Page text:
The students using STEM to enable the energy transition

  • The Sci-Tech Challenge encourages young people to tackle global problems like climate change.
  • This year students worked on clean energy projects.
  • More than 67,000 students have competed in the Sci-Tech Challenge since it launched in 2010.

STEM (science, technology, engineering and math) offers exciting careers, including the chance to really impact the energy transition. But not enough young people in Europe are studying these subjects, and the EU faces a STEM skills shortage.

ExxonMobil is encouraging young people to go into STEM. As part of that, we co-founded the Sci-Tech Challenge with JA Europe. Now in its 15th year, the Challenge brings together students from across the continent for problem solving, teamwork and to wow the judges with fresh ideas to global issues. In the past 15 years, more than 67,000 students between 15 and 18 have taken part in the competition, using their science skills to solve some of the world’s biggest problems.

The 2024 final took place in Brussels this April. During the event, students from Cyprus, Hungary, the Netherlands, Belgium and the Czech Republic were given the task of using clean technology to accelerate the energy transition. “Thinking of ways to become more carbon-neutral is key to our future,” said Dutch student Kobe.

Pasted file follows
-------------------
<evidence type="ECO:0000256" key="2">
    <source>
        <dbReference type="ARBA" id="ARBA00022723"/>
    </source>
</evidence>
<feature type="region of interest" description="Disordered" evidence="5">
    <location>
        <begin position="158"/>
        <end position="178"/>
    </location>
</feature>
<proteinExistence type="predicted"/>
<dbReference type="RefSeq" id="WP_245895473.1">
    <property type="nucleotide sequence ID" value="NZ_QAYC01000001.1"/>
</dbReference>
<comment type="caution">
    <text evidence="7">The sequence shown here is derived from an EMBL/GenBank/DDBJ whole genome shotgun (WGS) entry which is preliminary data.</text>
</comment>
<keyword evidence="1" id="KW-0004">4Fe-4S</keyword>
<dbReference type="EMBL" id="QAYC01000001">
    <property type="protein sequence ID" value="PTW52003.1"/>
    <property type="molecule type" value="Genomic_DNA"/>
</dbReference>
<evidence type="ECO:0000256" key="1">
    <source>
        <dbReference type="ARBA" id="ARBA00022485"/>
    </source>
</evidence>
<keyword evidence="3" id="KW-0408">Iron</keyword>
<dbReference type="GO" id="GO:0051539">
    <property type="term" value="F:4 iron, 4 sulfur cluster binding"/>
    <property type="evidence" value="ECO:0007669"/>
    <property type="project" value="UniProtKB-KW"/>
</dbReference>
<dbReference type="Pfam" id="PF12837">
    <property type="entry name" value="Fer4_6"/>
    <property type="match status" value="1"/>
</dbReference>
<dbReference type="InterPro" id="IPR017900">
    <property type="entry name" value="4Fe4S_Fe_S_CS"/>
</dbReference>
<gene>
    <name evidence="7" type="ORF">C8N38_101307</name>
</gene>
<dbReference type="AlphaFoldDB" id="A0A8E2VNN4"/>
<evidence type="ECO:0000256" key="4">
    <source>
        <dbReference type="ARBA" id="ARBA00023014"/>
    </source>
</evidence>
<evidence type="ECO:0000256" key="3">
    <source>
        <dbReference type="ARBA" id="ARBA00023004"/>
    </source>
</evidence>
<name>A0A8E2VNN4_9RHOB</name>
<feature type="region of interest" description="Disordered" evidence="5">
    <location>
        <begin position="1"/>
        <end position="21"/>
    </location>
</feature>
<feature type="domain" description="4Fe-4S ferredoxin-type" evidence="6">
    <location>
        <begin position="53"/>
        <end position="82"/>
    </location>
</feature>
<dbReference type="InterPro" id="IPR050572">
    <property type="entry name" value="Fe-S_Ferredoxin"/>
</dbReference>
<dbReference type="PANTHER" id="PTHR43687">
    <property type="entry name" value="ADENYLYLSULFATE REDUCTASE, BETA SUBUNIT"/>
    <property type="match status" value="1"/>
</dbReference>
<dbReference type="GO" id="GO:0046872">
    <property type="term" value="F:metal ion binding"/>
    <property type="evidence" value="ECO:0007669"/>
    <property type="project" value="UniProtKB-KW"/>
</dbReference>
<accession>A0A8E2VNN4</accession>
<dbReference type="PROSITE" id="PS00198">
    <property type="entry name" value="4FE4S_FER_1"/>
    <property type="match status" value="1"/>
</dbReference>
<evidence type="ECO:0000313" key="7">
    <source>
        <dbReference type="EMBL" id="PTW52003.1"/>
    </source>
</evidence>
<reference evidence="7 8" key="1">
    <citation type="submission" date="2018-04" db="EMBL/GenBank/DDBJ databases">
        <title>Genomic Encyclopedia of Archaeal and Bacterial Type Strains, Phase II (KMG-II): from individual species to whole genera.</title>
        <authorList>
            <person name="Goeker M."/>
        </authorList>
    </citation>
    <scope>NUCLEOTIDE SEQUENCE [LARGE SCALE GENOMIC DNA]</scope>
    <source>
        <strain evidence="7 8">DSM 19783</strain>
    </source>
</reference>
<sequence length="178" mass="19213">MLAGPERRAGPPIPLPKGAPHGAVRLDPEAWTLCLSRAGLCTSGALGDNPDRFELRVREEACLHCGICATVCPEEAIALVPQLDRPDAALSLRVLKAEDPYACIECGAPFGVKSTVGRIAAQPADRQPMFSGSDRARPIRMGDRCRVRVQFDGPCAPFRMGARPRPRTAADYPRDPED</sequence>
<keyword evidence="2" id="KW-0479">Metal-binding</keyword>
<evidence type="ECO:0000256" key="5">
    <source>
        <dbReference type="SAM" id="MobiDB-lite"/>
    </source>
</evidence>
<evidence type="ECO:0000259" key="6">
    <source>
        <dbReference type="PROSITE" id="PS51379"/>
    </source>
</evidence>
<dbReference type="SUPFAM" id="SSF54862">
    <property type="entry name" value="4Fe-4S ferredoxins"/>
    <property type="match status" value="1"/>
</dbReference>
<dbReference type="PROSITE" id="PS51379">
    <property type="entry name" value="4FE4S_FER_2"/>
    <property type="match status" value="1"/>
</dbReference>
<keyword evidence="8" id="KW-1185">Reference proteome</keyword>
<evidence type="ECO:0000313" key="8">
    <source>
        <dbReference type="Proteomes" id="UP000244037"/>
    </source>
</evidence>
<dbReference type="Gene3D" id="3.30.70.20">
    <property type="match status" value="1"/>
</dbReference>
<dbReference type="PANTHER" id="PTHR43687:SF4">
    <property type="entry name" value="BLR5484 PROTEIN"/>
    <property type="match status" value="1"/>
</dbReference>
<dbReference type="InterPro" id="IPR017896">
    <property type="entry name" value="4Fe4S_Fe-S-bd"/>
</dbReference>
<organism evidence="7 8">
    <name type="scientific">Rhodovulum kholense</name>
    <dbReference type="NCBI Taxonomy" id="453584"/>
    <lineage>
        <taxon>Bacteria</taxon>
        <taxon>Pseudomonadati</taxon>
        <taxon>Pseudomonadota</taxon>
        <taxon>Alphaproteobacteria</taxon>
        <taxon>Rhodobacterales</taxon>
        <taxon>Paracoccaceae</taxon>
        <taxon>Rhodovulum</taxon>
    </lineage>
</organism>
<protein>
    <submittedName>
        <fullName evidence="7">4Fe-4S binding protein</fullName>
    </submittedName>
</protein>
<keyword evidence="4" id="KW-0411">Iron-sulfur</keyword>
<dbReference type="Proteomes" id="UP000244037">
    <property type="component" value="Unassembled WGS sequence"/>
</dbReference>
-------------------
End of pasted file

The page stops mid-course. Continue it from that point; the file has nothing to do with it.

The students who reached the final had already won national competitions in their own countries. During the two-day final, they presented innovative ideas that used solutions including carbon capture and storage, hydrogen, lithium, and lower-emission fuels. “The quality of the students’ work really impressed me,” said ExxonMobil Europe president Phillippe Ducom. “They looked at some of the most important challenges of the energy transition and they had really good ideas for a more sustainable society.”

Diana Filip, deputy CEO and chief development officer of JA Europe, explained that students are given genuine problems to solve. “We wanted them to focus on a challenge that is very real,” she said. “It's important to engage young people and give them the chance to think of ideas for the big challenges we face.” The concept from winning team The Pendy offered a creative approach to producing cleaner shipping fuel: mixing wind power with ammonia.


STEM skills are essential to helping the world solve its biggest challenges. And by encouraging young people to choose STEM careers – including through events like The Sci-Tech Challenge – we can work towards a cleaner future. As Ella, a student from Belgium, explained: “STEM is really important because it’s the foundation of all the ideas we have to make our society better.“ 

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